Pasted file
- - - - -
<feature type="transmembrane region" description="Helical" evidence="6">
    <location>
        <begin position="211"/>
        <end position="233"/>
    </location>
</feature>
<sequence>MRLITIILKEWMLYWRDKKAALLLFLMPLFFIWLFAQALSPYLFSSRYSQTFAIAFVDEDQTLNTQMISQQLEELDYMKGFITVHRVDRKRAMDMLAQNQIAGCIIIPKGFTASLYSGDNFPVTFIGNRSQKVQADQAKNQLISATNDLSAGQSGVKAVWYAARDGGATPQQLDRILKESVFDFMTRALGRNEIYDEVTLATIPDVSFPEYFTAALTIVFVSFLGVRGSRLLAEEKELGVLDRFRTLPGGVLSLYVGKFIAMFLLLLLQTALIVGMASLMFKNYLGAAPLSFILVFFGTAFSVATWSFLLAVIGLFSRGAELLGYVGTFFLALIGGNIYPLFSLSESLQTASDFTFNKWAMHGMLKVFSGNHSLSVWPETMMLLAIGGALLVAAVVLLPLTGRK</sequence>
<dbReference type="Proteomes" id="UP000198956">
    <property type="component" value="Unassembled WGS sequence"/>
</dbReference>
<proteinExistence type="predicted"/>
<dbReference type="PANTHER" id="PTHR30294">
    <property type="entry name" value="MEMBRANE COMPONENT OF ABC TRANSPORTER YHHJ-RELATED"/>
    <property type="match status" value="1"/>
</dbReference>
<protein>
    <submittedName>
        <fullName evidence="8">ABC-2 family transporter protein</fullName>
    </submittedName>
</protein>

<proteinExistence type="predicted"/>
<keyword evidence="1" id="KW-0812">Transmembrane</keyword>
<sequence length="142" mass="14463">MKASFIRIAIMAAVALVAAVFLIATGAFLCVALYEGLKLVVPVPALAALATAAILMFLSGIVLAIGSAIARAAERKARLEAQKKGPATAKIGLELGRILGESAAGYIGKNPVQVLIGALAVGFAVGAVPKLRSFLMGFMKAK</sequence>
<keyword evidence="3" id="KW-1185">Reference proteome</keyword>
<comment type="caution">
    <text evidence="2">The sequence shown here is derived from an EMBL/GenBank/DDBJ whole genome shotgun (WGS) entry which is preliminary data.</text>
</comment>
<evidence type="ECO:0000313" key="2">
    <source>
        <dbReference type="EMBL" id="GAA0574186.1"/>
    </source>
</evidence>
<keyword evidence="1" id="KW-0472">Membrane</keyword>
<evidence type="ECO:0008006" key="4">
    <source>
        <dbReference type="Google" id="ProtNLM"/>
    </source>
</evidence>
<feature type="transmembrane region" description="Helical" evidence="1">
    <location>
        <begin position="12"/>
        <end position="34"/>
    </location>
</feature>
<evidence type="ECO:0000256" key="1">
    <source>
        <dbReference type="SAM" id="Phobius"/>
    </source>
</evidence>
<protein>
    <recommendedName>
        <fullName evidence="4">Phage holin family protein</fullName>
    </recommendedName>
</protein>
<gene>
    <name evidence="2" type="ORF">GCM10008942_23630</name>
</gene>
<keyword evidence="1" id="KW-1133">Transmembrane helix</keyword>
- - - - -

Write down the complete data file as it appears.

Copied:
<feature type="transmembrane region" description="Helical" evidence="6">
    <location>
        <begin position="211"/>
        <end position="233"/>
    </location>
</feature>
<sequence>MRLITIILKEWMLYWRDKKAALLLFLMPLFFIWLFAQALSPYLFSSRYSQTFAIAFVDEDQTLNTQMISQQLEELDYMKGFITVHRVDRKRAMDMLAQNQIAGCIIIPKGFTASLYSGDNFPVTFIGNRSQKVQADQAKNQLISATNDLSAGQSGVKAVWYAARDGGATPQQLDRILKESVFDFMTRALGRNEIYDEVTLATIPDVSFPEYFTAALTIVFVSFLGVRGSRLLAEEKELGVLDRFRTLPGGVLSLYVGKFIAMFLLLLLQTALIVGMASLMFKNYLGAAPLSFILVFFGTAFSVATWSFLLAVIGLFSRGAELLGYVGTFFLALIGGNIYPLFSLSESLQTASDFTFNKWAMHGMLKVFSGNHSLSVWPETMMLLAIGGALLVAAVVLLPLTGRK</sequence>
<dbReference type="Proteomes" id="UP000198956">
    <property type="component" value="Unassembled WGS sequence"/>
</dbReference>
<proteinExistence type="predicted"/>
<dbReference type="PANTHER" id="PTHR30294">
    <property type="entry name" value="MEMBRANE COMPONENT OF ABC TRANSPORTER YHHJ-RELATED"/>
    <property type="match status" value="1"/>
</dbReference>
<protein>
    <submittedName>
        <fullName evidence="8">ABC-2 family transporter protein</fullName>
    </submittedName>
</protein>

<proteinExistence type="predicted"/>
<keyword evidence="1" id="KW-0812">Transmembrane</keyword>
<sequence length="142" mass="14463">MKASFIRIAIMAAVALVAAVFLIATGAFLCVALYEGLKLVVPVPALAALATAAILMFLSGIVLAIGSAIARAAERKARLEAQKKGPATAKIGLELGRILGESAAGYIGKNPVQVLIGALAVGFAVGAVPKLRSFLMGFMKAK</sequence>
<keyword evidence="3" id="KW-1185">Reference proteome</keyword>
<comment type="caution">
    <text evidence="2">The sequence shown here is derived from an EMBL/GenBank/DDBJ whole genome shotgun (WGS) entry which is preliminary data.</text>
</comment>
<evidence type="ECO:0000313" key="2">
    <source>
        <dbReference type="EMBL" id="GAA0574186.1"/>
    </source>
</evidence>
<keyword evidence="1" id="KW-0472">Membrane</keyword>
<evidence type="ECO:0008006" key="4">
    <source>
        <dbReference type="Google" id="ProtNLM"/>
    </source>
</evidence>
<feature type="transmembrane region" description="Helical" evidence="1">
    <location>
        <begin position="12"/>
        <end position="34"/>
    </location>
</feature>
<evidence type="ECO:0000256" key="1">
    <source>
        <dbReference type="SAM" id="Phobius"/>
    </source>
</evidence>
<protein>
    <recommendedName>
        <fullName evidence="4">Phage holin family protein</fullName>
    </recommendedName>
</protein>
<gene>
    <name evidence="2" type="ORF">GCM10008942_23630</name>
</gene>
<keyword evidence="1" id="KW-1133">Transmembrane helix</keyword>